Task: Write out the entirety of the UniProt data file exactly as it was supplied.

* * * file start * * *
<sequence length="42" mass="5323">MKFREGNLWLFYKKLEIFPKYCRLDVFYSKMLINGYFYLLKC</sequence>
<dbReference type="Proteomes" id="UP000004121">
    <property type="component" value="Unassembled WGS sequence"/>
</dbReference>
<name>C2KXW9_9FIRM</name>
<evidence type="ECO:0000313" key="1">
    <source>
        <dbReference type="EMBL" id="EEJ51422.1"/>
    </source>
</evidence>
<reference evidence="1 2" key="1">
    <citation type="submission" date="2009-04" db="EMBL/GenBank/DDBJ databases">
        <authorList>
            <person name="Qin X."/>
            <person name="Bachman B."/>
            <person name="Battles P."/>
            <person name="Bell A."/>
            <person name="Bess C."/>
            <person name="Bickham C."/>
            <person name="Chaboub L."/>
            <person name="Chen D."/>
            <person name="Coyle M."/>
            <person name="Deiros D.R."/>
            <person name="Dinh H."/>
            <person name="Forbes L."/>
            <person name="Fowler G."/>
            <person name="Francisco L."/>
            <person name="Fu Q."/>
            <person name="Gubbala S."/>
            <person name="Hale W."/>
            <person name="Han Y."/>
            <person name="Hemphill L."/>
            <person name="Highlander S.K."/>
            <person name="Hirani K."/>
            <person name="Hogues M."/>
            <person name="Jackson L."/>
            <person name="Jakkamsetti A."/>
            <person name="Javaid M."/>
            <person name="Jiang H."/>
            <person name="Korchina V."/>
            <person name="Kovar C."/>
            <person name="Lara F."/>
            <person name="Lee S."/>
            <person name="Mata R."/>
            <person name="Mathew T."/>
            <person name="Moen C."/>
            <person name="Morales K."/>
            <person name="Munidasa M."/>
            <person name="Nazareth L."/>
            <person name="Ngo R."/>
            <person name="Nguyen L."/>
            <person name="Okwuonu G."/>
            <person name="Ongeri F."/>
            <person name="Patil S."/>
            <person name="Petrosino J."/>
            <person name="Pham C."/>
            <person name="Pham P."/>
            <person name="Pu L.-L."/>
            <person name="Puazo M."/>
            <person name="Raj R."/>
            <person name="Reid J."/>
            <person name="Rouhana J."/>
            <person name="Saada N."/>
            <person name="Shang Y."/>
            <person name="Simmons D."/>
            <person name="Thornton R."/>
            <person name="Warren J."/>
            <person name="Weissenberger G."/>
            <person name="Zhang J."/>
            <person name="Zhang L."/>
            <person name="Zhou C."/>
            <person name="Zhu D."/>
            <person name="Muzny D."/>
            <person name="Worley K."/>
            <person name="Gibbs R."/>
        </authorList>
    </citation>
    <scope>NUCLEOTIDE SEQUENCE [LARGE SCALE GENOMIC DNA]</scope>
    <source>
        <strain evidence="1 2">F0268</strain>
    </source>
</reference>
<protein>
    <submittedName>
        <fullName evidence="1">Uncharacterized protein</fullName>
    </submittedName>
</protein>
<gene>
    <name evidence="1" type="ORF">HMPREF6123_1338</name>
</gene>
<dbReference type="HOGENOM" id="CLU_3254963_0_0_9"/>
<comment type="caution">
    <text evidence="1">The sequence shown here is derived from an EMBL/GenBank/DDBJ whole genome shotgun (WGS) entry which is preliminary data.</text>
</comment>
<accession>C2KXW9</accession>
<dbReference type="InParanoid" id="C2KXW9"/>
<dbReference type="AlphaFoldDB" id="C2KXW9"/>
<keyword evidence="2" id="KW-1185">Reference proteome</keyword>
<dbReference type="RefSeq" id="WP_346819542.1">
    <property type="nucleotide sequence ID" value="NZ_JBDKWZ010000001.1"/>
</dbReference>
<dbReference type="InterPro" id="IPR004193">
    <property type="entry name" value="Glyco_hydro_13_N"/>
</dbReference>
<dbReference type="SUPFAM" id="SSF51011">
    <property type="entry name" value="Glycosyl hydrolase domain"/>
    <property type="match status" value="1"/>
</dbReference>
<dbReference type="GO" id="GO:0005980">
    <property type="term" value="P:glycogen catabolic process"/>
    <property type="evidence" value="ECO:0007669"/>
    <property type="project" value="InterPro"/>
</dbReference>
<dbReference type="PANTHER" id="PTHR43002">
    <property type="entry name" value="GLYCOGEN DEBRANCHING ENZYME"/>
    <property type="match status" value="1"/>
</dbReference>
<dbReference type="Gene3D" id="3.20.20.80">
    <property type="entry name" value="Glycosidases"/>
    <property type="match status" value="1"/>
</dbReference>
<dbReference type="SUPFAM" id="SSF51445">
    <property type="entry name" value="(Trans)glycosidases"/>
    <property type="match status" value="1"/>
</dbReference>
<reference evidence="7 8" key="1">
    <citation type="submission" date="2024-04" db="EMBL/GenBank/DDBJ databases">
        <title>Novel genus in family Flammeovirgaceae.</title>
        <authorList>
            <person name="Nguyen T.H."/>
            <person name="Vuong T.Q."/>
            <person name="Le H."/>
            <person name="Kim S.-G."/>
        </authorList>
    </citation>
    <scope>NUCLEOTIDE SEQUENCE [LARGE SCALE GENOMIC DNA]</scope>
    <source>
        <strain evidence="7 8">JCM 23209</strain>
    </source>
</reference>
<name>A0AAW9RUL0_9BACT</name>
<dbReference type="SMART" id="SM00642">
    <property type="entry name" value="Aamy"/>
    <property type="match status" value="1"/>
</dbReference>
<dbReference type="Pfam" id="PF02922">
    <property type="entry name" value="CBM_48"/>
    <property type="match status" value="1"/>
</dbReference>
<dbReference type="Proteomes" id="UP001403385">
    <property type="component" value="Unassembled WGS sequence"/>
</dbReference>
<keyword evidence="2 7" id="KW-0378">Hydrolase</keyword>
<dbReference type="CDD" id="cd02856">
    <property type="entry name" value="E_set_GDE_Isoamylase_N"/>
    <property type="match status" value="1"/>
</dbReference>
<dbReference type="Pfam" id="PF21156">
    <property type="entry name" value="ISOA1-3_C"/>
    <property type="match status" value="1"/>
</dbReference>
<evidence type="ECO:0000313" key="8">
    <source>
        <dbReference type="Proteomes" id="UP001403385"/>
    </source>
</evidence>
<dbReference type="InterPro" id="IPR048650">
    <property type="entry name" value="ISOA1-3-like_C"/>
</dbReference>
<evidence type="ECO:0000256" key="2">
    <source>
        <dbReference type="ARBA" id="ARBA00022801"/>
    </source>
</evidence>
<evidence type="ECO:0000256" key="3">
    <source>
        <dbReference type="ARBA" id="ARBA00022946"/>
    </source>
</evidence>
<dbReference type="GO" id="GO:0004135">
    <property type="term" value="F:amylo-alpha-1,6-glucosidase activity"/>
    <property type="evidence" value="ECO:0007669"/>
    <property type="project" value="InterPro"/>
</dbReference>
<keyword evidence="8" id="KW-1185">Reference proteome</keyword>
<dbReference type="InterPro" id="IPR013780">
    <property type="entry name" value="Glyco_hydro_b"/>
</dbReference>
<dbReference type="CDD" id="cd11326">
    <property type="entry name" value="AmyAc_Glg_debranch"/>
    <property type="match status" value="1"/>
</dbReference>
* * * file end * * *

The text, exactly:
<sequence length="42" mass="5323">MKFREGNLWLFYKKLEIFPKYCRLDVFYSKMLINGYFYLLKC</sequence>
<dbReference type="Proteomes" id="UP000004121">
    <property type="component" value="Unassembled WGS sequence"/>
</dbReference>
<name>C2KXW9_9FIRM</name>
<evidence type="ECO:0000313" key="1">
    <source>
        <dbReference type="EMBL" id="EEJ51422.1"/>
    </source>
</evidence>
<reference evidence="1 2" key="1">
    <citation type="submission" date="2009-04" db="EMBL/GenBank/DDBJ databases">
        <authorList>
            <person name="Qin X."/>
            <person name="Bachman B."/>
            <person name="Battles P."/>
            <person name="Bell A."/>
            <person name="Bess C."/>
            <person name="Bickham C."/>
            <person name="Chaboub L."/>
            <person name="Chen D."/>
            <person name="Coyle M."/>
            <person name="Deiros D.R."/>
            <person name="Dinh H."/>
            <person name="Forbes L."/>
            <person name="Fowler G."/>
            <person name="Francisco L."/>
            <person name="Fu Q."/>
            <person name="Gubbala S."/>
            <person name="Hale W."/>
            <person name="Han Y."/>
            <person name="Hemphill L."/>
            <person name="Highlander S.K."/>
            <person name="Hirani K."/>
            <person name="Hogues M."/>
            <person name="Jackson L."/>
            <person name="Jakkamsetti A."/>
            <person name="Javaid M."/>
            <person name="Jiang H."/>
            <person name="Korchina V."/>
            <person name="Kovar C."/>
            <person name="Lara F."/>
            <person name="Lee S."/>
            <person name="Mata R."/>
            <person name="Mathew T."/>
            <person name="Moen C."/>
            <person name="Morales K."/>
            <person name="Munidasa M."/>
            <person name="Nazareth L."/>
            <person name="Ngo R."/>
            <person name="Nguyen L."/>
            <person name="Okwuonu G."/>
            <person name="Ongeri F."/>
            <person name="Patil S."/>
            <person name="Petrosino J."/>
            <person name="Pham C."/>
            <person name="Pham P."/>
            <person name="Pu L.-L."/>
            <person name="Puazo M."/>
            <person name="Raj R."/>
            <person name="Reid J."/>
            <person name="Rouhana J."/>
            <person name="Saada N."/>
            <person name="Shang Y."/>
            <person name="Simmons D."/>
            <person name="Thornton R."/>
            <person name="Warren J."/>
            <person name="Weissenberger G."/>
            <person name="Zhang J."/>
            <person name="Zhang L."/>
            <person name="Zhou C."/>
            <person name="Zhu D."/>
            <person name="Muzny D."/>
            <person name="Worley K."/>
            <person name="Gibbs R."/>
        </authorList>
    </citation>
    <scope>NUCLEOTIDE SEQUENCE [LARGE SCALE GENOMIC DNA]</scope>
    <source>
        <strain evidence="1 2">F0268</strain>
    </source>
</reference>
<protein>
    <submittedName>
        <fullName evidence="1">Uncharacterized protein</fullName>
    </submittedName>
</protein>
<gene>
    <name evidence="1" type="ORF">HMPREF6123_1338</name>
</gene>
<dbReference type="HOGENOM" id="CLU_3254963_0_0_9"/>
<comment type="caution">
    <text evidence="1">The sequence shown here is derived from an EMBL/GenBank/DDBJ whole genome shotgun (WGS) entry which is preliminary data.</text>
</comment>
<accession>C2KXW9</accession>
<dbReference type="InParanoid" id="C2KXW9"/>
<dbReference type="AlphaFoldDB" id="C2KXW9"/>
<keyword evidence="2" id="KW-1185">Reference proteome</keyword>
<dbReference type="RefSeq" id="WP_346819542.1">
    <property type="nucleotide sequence ID" value="NZ_JBDKWZ010000001.1"/>
</dbReference>
<dbReference type="InterPro" id="IPR004193">
    <property type="entry name" value="Glyco_hydro_13_N"/>
</dbReference>
<dbReference type="SUPFAM" id="SSF51011">
    <property type="entry name" value="Glycosyl hydrolase domain"/>
    <property type="match status" value="1"/>
</dbReference>
<dbReference type="GO" id="GO:0005980">
    <property type="term" value="P:glycogen catabolic process"/>
    <property type="evidence" value="ECO:0007669"/>
    <property type="project" value="InterPro"/>
</dbReference>
<dbReference type="PANTHER" id="PTHR43002">
    <property type="entry name" value="GLYCOGEN DEBRANCHING ENZYME"/>
    <property type="match status" value="1"/>
</dbReference>
<dbReference type="Gene3D" id="3.20.20.80">
    <property type="entry name" value="Glycosidases"/>
    <property type="match status" value="1"/>
</dbReference>
<dbReference type="SUPFAM" id="SSF51445">
    <property type="entry name" value="(Trans)glycosidases"/>
    <property type="match status" value="1"/>
</dbReference>
<reference evidence="7 8" key="1">
    <citation type="submission" date="2024-04" db="EMBL/GenBank/DDBJ databases">
        <title>Novel genus in family Flammeovirgaceae.</title>
        <authorList>
            <person name="Nguyen T.H."/>
            <person name="Vuong T.Q."/>
            <person name="Le H."/>
            <person name="Kim S.-G."/>
        </authorList>
    </citation>
    <scope>NUCLEOTIDE SEQUENCE [LARGE SCALE GENOMIC DNA]</scope>
    <source>
        <strain evidence="7 8">JCM 23209</strain>
    </source>
</reference>
<name>A0AAW9RUL0_9BACT</name>
<dbReference type="SMART" id="SM00642">
    <property type="entry name" value="Aamy"/>
    <property type="match status" value="1"/>
</dbReference>
<dbReference type="Pfam" id="PF02922">
    <property type="entry name" value="CBM_48"/>
    <property type="match status" value="1"/>
</dbReference>
<dbReference type="Proteomes" id="UP001403385">
    <property type="component" value="Unassembled WGS sequence"/>
</dbReference>
<keyword evidence="2 7" id="KW-0378">Hydrolase</keyword>
<dbReference type="CDD" id="cd02856">
    <property type="entry name" value="E_set_GDE_Isoamylase_N"/>
    <property type="match status" value="1"/>
</dbReference>
<dbReference type="Pfam" id="PF21156">
    <property type="entry name" value="ISOA1-3_C"/>
    <property type="match status" value="1"/>
</dbReference>
<evidence type="ECO:0000313" key="8">
    <source>
        <dbReference type="Proteomes" id="UP001403385"/>
    </source>
</evidence>
<dbReference type="InterPro" id="IPR048650">
    <property type="entry name" value="ISOA1-3-like_C"/>
</dbReference>
<evidence type="ECO:0000256" key="2">
    <source>
        <dbReference type="ARBA" id="ARBA00022801"/>
    </source>
</evidence>
<evidence type="ECO:0000256" key="3">
    <source>
        <dbReference type="ARBA" id="ARBA00022946"/>
    </source>
</evidence>
<dbReference type="GO" id="GO:0004135">
    <property type="term" value="F:amylo-alpha-1,6-glucosidase activity"/>
    <property type="evidence" value="ECO:0007669"/>
    <property type="project" value="InterPro"/>
</dbReference>
<keyword evidence="8" id="KW-1185">Reference proteome</keyword>
<dbReference type="InterPro" id="IPR013780">
    <property type="entry name" value="Glyco_hydro_b"/>
</dbReference>
<dbReference type="CDD" id="cd11326">
    <property type="entry name" value="AmyAc_Glg_debranch"/>
    <property type="match status" value="1"/>
</dbReference>